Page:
It’s a tiny area of the central brain that controls a number of our emotions. This research on psychopaths also indicates that it may be responsible for empathy as well. Further evidence of the Amygdala being the empathy epicenter is research with extremely altruistic people, such as a person who donates a kidney to a stranger. They tend to have larger and more active than average amygdalae (Lopresti, 2016).
This teensy pink dot controls our emotions?
That explains why people are such messes. :-)
So … Were They Born This Way or Not?
It’s complicated. Bartol and Bartol (2011) also discuss twin and adoption studies that lend some evidence to there being a genetic component to psychopathy. The best theory is that they are born with a predisposition to becoming a serial killer or committing other serious crimes but not all of them will go to this extreme.
Do All Psychopaths Become Serial Killers?
No but this is one option.
Examples Are Best…
Let’s take two men, both fit the diagnostic criteria for psychopathy. Both were born with small and underactive amygdalae. One becomes a serial killer and one becomes a successful CEO.
In this case the serial killer is Charles Manson. He suffered extreme abuse as a child. Just to give you an idea of how bad some of the abuse was, his mother sold him to truck drivers for sex at the age of seven. This was to support her drug habit. That alone is enough to make someone want to kill people.
But not every child who suffers extreme abuse becomes a serial killer. Only psychopaths (with smaller amygdalae) do.
Take out the abusive childhood and we might get the next big CEO — the ruthless businessman who rises to the top because he doesn’t have that pesky conscience getting in the way. It is estimated that 4% of CEOs are psychopaths. I would say this number is higher. These are the men and sometimes women who were born (most likely) with a predisposition for psychopathy (small amygdala) but who were raised in a “normal” family.
The family need not be perfect (what family is?). Yet they had a roof over their heads and food on the table and at least one parent who cared for them.
If that child is also intelligent then … LOOK OUT! These are the psychopaths we need to be wary of. They are charming and know how to manipulate people. They don’t have empathy for others but they sure as hell know how to take advantage of those who do, i.e. you and me.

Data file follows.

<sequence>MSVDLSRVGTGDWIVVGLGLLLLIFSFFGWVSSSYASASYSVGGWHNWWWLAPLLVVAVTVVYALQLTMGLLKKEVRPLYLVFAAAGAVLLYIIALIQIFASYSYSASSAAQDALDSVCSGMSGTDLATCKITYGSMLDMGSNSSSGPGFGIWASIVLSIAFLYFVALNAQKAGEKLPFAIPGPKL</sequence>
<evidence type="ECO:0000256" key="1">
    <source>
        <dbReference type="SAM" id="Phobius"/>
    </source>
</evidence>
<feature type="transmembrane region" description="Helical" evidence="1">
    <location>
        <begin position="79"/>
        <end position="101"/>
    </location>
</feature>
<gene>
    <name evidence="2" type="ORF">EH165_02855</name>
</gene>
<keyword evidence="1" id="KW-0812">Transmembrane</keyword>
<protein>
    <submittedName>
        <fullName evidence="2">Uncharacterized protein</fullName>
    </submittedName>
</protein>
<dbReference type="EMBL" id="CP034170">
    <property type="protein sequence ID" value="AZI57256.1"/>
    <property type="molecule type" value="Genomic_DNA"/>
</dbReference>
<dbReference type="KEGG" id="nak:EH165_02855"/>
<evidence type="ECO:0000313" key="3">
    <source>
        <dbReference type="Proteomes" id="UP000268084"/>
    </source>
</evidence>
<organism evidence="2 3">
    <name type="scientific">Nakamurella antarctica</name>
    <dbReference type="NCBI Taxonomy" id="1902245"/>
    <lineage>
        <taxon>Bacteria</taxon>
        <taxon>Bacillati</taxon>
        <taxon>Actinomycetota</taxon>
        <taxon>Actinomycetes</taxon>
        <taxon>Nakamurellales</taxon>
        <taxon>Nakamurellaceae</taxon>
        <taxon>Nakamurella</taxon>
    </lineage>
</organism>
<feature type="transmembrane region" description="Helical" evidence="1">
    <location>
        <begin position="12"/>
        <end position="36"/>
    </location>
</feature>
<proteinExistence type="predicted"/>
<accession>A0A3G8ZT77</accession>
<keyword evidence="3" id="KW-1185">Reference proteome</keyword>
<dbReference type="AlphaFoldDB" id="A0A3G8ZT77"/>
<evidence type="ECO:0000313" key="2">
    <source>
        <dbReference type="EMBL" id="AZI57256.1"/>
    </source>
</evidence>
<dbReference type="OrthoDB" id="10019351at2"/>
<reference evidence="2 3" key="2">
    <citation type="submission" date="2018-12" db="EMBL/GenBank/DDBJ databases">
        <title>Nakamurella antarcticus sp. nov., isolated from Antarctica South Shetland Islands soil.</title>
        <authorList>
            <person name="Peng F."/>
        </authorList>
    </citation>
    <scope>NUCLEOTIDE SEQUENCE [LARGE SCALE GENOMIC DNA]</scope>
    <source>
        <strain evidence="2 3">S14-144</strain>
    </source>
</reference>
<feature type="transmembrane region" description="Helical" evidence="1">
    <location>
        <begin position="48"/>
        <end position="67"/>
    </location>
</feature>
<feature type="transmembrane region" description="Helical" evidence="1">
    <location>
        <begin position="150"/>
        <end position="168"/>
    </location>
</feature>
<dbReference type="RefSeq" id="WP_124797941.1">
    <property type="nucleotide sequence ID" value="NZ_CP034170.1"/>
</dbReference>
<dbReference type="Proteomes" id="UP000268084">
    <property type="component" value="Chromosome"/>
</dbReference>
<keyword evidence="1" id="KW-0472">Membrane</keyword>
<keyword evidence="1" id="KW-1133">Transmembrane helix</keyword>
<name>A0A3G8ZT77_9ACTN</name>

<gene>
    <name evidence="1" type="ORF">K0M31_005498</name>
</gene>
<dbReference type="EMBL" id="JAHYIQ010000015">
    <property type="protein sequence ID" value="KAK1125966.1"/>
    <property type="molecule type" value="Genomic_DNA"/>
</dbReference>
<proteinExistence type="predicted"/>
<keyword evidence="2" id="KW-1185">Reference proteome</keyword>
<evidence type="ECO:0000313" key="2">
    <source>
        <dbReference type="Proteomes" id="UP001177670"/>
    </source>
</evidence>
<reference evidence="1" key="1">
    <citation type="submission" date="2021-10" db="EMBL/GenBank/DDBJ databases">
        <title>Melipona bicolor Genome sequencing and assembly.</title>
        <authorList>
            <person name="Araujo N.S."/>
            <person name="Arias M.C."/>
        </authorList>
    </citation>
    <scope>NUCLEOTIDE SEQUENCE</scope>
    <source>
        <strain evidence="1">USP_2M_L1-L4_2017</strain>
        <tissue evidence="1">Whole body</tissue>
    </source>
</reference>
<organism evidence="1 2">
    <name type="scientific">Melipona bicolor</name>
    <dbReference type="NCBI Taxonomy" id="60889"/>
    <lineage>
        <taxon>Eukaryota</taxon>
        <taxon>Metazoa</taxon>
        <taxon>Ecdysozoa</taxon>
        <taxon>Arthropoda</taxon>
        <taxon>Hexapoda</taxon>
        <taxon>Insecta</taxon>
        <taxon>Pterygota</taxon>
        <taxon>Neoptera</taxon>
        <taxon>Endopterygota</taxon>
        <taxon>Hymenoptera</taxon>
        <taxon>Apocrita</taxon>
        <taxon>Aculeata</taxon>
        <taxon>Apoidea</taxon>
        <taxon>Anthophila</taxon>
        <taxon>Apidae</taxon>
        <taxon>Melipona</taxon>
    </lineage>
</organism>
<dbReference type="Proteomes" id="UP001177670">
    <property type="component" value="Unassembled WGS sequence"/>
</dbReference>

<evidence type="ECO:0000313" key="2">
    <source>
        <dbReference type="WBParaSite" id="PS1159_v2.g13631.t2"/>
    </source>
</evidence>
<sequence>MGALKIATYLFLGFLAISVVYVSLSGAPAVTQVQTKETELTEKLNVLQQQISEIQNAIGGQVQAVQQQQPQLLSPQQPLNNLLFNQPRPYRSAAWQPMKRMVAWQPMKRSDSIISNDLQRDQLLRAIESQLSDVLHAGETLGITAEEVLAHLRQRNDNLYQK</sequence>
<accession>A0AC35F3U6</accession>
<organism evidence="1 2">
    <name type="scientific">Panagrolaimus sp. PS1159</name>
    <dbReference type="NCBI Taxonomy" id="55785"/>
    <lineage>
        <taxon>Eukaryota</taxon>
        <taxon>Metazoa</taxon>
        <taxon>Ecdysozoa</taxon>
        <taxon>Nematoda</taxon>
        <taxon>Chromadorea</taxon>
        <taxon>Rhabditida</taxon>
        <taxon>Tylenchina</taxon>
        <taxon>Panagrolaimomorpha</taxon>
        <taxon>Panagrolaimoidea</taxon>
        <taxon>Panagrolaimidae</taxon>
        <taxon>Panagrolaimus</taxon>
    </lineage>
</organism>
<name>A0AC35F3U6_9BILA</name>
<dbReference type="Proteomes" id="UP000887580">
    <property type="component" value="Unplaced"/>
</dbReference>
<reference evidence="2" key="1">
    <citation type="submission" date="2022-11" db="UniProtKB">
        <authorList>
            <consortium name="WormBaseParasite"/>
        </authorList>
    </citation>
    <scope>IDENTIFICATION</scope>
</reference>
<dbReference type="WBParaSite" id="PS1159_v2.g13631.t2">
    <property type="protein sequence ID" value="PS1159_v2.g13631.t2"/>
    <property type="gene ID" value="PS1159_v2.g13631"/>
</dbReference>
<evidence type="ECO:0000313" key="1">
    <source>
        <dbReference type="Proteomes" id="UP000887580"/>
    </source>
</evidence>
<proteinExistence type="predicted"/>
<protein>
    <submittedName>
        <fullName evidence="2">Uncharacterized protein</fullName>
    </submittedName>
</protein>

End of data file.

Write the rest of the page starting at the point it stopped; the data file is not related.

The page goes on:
Psychopaths can seem loving and caring but this only lasts for as long as it suits their needs. They don’t murder people because they care about them.
They don’t become serial killers because they don’t want to go to jail. The world is a giant playground for them. There are endless women to seduce or if you’re a female psychopath then it may be marrying wealthy men in order to take their money. There’s boatloads of wealth to be made, not to mention, running for president … (I’m just saying). Why risk messing all that up? Brutally murdering people just doesn’t make it to the top of the list or it doesn’t suit their selfish needs. They have different priorities, like power, money and sex — possibly in that order.
This is why many psychologists distinguish between criminal psychopaths and non-criminal psychopaths. Although it is likely that the psychopathic CEO commits a number of white-collar crimes. These can be harder to prove and they’re more likely to get away with them.
Serial killer or CEO are not the only options for people born with a predisposition to psychopathy. They may become a conman or conwoman (it’s interesting that spellcheck doesn’t recognize conwoman as a word). Again their level of intelligence effects what they are capable of. Some may fly under the radar and go largely unnoticed.
If only 1% of the population are psychopaths then why do prisons have so many psychopathic occupants? Your thoughts?
Was my character, Teller, A.K.A. Vlad Dracula, a psychopath? Was the historical Dracula a Psychopath? Why or why not?
As always I look forward to hearing from you!
Happy reading and I hope you never encounter a real psychopath. If you think you have, I would love to hear about it!
Bartol, C. R., & Bartol, A. M. (2011). Criminal behavior: A psychological approach, (9th ed.). New York. Prentice Hall.
Bonn, S., A. (2016). Psychopathy: A clinical diagnosis: The most dangerous antisocial personality disorder. Psychology Today. Retrieved from https://www.psychologytoday.com/us/blog/wicked-deeds/201610/psychopathy-clinical-diagnosis
Hodgins, S., & Muller, R. (2007). Violence, crime and mentally disordered offenders. New York. John Wiley & Sons.
Lopresti, C. (2016). Psychopaths, altruists and the amygdala. Sovereign Health Group. Retrieved from https://www.sovhealth.com/cognition/psychopaths-altruists-amygdala/#:~:text=The%20amygdala%20appears%20to%20be%20at%20least%20partially,right%20amygdala%20demonstrated%20higher%20empathy%20%E2%80%94%20not%20lower.
Meyers, S. (2015). The field guide to the female psychopath and why we rarely see her coming. Psychology Today. Retrieved from https://www.psychologytoday.com/us/blog/insight-is-2020/201508/the-field-guide-the-female-psychopath